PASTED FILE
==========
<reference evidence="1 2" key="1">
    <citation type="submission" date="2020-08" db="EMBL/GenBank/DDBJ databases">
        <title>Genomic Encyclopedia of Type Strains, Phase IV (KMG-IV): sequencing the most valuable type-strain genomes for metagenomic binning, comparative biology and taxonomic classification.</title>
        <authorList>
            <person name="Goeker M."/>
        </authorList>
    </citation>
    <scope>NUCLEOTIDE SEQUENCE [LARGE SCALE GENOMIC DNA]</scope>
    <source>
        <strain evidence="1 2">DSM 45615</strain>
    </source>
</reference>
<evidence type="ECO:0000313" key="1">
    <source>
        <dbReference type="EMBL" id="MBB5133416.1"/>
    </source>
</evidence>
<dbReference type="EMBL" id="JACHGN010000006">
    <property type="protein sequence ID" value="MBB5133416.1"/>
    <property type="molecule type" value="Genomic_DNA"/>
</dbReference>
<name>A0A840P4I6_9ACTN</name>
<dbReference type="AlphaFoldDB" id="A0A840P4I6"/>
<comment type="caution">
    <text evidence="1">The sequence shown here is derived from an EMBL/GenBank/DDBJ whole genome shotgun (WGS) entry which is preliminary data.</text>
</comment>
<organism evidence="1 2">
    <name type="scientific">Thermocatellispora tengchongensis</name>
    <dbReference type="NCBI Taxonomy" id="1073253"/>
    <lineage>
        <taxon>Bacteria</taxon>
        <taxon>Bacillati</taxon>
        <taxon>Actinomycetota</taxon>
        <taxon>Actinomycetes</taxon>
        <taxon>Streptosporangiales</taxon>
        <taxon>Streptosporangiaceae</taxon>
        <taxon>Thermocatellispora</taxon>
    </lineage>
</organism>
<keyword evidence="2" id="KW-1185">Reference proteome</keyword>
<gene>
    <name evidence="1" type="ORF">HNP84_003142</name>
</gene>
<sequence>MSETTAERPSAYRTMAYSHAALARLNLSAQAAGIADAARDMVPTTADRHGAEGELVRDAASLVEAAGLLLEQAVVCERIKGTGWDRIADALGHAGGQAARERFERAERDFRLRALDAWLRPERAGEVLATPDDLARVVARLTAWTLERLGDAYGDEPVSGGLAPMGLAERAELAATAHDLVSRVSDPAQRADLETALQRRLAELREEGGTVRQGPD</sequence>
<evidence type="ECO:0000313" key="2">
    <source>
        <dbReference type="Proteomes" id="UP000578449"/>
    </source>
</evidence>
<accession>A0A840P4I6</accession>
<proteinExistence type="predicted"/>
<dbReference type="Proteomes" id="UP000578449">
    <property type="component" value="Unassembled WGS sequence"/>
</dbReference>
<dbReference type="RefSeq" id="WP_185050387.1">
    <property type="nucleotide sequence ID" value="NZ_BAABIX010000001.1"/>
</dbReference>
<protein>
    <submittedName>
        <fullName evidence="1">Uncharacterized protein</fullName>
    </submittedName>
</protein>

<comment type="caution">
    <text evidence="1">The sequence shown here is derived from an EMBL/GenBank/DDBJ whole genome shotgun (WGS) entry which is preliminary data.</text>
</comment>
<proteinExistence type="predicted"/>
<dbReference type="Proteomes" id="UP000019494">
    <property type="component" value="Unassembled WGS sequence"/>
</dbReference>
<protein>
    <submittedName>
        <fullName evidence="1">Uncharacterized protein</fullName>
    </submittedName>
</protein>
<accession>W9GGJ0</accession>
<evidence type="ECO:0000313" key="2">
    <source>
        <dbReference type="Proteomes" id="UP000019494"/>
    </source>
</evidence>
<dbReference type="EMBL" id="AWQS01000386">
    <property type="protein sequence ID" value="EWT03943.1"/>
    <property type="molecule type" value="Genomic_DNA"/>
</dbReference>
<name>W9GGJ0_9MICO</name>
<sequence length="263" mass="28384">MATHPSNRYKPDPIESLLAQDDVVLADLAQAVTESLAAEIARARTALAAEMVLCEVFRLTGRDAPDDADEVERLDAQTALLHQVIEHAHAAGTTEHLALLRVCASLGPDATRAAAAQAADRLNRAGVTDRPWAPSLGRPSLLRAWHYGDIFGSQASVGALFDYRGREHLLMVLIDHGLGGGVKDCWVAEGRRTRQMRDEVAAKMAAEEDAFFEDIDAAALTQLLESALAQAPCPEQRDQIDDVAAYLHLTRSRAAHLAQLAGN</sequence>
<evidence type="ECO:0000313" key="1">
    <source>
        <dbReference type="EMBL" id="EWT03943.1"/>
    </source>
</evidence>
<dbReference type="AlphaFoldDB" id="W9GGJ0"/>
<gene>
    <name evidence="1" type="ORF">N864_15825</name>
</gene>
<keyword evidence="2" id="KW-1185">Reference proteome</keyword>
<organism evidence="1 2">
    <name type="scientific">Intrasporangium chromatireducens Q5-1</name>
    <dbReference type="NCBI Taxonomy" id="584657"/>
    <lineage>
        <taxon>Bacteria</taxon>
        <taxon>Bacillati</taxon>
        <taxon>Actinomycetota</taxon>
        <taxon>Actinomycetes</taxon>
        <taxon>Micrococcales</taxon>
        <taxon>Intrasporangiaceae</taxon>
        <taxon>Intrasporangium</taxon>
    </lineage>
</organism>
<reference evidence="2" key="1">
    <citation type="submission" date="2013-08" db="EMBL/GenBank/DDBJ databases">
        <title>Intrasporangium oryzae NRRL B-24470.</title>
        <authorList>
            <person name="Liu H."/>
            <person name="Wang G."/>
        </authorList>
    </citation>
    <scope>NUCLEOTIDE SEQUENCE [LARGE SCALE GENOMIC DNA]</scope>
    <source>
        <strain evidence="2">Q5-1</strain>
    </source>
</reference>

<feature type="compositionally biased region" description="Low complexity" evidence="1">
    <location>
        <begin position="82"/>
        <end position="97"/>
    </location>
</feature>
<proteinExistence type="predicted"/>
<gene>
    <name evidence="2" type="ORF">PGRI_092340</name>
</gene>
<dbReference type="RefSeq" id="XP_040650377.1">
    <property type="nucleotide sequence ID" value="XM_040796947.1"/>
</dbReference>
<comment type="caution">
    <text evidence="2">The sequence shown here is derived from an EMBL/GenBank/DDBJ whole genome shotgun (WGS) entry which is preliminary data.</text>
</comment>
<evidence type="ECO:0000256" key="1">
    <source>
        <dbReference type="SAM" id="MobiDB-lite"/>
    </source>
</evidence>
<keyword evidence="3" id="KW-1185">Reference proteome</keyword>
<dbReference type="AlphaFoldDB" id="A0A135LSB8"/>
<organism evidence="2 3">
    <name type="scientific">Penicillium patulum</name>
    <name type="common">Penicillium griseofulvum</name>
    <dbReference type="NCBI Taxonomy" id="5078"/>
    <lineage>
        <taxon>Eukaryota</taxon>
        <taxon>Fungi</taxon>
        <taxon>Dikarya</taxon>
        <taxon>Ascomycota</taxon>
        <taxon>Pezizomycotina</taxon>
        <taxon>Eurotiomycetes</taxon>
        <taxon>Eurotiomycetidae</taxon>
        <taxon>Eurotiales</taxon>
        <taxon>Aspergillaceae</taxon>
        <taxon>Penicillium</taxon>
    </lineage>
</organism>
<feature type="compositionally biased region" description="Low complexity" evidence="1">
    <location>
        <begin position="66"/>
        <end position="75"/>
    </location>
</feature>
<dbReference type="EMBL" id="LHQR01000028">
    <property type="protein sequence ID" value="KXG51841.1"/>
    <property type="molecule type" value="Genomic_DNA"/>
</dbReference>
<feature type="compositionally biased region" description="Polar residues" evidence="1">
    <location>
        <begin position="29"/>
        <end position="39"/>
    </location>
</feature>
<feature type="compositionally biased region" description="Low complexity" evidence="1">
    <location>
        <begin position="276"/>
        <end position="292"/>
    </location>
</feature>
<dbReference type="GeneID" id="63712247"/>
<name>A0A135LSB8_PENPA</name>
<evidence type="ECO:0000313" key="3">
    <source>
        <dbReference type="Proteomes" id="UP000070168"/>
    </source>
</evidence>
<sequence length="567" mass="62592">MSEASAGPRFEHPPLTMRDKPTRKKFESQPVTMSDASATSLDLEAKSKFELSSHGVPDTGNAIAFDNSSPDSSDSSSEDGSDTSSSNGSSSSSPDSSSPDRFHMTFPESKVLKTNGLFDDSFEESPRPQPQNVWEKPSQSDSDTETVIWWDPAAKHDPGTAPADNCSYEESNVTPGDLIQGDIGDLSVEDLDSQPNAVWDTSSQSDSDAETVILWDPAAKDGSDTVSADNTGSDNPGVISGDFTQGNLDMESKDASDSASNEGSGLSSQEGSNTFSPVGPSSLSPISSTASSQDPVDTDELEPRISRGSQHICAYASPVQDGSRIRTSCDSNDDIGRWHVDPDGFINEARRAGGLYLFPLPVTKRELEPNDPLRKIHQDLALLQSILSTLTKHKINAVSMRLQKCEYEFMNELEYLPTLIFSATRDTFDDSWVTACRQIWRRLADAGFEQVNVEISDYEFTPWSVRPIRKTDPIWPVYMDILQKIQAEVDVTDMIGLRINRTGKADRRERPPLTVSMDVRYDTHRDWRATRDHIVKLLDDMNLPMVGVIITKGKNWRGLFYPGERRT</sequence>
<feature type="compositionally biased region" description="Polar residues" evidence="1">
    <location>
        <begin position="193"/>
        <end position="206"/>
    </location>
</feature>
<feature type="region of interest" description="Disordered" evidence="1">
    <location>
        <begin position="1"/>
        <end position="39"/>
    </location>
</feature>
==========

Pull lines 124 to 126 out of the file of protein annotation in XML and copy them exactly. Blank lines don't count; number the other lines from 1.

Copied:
    <location>
        <begin position="82"/>
        <end position="97"/>